Beauty is subjective. Art, in all of its forms, is subjective. We define them through the prism of our experiences and our tastes and our glimpse into the world around us. Preconceived notions play a hand in our interpretation of beauty and our definition of art. This is why we are flawed. But there are those amongst us that cast society’s defining rules aside and see the beauty in everything. Elisa Hughey, taken too soon by cancer on June 15, 2016, was such a person.
To say she was a lover of the arts would be an insult. Elisa was a lover of the world’s grandeur. An endlessly creative mind coupled with high-end talent made her life a tour de force of artistic innovation. She was an ardent supporter of art and all that goes with it, which is why those whom held her dearest created the Elisa B. Hughey Scholarship for the Arts.
“She had this way about her, where she was so accepting of everyone and everything,” said Beverly Dodici, Elisa’s best friend since childhood. “It could have been a caterpillar walking across a branch or a leaf on a tree or a Van Gogh - she saw this beauty in everything that not a lot of others did. That’s what made her such a special person and talented artist.”
A graduate of West Valley High School, Elisa would go on to receive her Bachelors from Alfred University, Masters in Art Education from Buffalo State, and finally a Masters in Fine Art from the University of Buffalo. She began teaching art at school before realizing she didn’t fit that mold.
“That never fulfilled her,” Dodici said. “She almost felt confined by that … the hours, lifestyle. The passion for art and to not be afraid of what’s within and embrace it showed the type of person she was. I remember she did her Masters Thesis and they were these wax molds of rats. It was something so unique and bizarre but she made it beautiful.”
The scholarship aims to help propel students interested in art to higher education. Since Elisa attended West Valley and her children attend Ellicottville, two separate $500 scholarships will be given. She was also an avid runner, and the committee is organizing a fun run in June to raise money.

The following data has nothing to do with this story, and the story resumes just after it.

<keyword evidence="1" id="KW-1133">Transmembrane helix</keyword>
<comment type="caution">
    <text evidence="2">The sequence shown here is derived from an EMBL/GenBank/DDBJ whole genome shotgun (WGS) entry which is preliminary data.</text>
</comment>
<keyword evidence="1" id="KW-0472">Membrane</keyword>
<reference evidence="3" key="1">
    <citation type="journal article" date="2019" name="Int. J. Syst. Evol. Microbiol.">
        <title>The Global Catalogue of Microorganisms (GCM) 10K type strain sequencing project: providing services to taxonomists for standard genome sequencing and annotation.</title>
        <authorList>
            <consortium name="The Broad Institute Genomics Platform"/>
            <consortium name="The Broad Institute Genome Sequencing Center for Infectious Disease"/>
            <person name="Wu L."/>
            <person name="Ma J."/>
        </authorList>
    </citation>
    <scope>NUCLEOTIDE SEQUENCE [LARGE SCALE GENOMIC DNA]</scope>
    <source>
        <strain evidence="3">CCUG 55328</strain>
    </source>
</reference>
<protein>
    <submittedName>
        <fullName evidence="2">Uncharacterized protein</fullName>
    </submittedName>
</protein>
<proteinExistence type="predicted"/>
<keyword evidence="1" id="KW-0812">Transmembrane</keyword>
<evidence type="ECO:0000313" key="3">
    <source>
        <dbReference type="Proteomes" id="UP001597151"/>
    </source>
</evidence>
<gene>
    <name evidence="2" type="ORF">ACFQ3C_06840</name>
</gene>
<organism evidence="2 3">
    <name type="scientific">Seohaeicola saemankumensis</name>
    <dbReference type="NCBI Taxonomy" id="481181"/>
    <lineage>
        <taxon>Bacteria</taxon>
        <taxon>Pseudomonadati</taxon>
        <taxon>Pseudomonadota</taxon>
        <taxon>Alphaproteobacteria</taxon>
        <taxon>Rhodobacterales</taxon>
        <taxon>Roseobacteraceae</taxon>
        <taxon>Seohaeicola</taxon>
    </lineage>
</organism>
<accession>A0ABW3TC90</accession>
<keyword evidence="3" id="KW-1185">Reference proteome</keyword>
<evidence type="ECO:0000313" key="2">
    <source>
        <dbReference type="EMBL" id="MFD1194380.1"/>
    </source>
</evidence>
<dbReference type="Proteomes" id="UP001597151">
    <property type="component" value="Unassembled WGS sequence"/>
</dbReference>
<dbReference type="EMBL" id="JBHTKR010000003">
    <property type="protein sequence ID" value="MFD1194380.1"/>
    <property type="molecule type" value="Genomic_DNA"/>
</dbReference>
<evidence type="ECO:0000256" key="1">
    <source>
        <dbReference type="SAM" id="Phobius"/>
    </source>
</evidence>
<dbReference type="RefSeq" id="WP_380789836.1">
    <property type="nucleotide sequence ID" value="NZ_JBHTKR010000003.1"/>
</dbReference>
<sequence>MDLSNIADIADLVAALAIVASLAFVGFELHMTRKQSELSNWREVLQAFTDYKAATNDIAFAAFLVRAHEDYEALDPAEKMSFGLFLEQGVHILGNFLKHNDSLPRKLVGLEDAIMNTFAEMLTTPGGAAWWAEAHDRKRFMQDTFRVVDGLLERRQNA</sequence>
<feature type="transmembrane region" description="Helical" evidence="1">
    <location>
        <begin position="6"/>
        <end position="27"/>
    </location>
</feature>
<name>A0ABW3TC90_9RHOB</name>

Although Elizabeth Lowes didn’t know the magnitude of Elisa’s artistic prowess, she did know how swift a runner she was. Helping Lowes to train for the 2013 Boston Marathon and then running it with her in 2014, she said that the development of the scholarship helped when everyone came at it from a different perspective.
“I think it speaks volumes that she could interact and identify with so many different types of people,” she said. “That’s why it’s so great that we could develop these scholarships that focus on the fine arts. After she passed, a bunch of us got together and just went running. For me, surrounded by the people that she impacted, that meant a lot.”
Elisa may have had a loving soul and an artist’s touch, but when she got sick, she turned into a fighter. Dodici didn’t realize how strong of a person she was until she saw her best friend run the Boston Marathon and go back to intensified chemotherapy just two days later.
“So few people know that, but that describes her. Tough from head to toe. That is my fondest and most important memory of her, when we crossed that finish line together. She had an art focus, but that didn’t stop her from helping those around her and being a constant source of inspiration. She helped people be the best they could be.”
The website, www.elisahugheyscholarship.com, contains all of the information you need to learn more or help out. Students are encouraged to send the completed application form, a statement, and a recommendation from a current or former art instructor. To compliment Elisa’s spirit, a memorial “Fun Run” (open to all) is being planned for June 10 in Ellicottville which will help raise additional funds for the scholarship.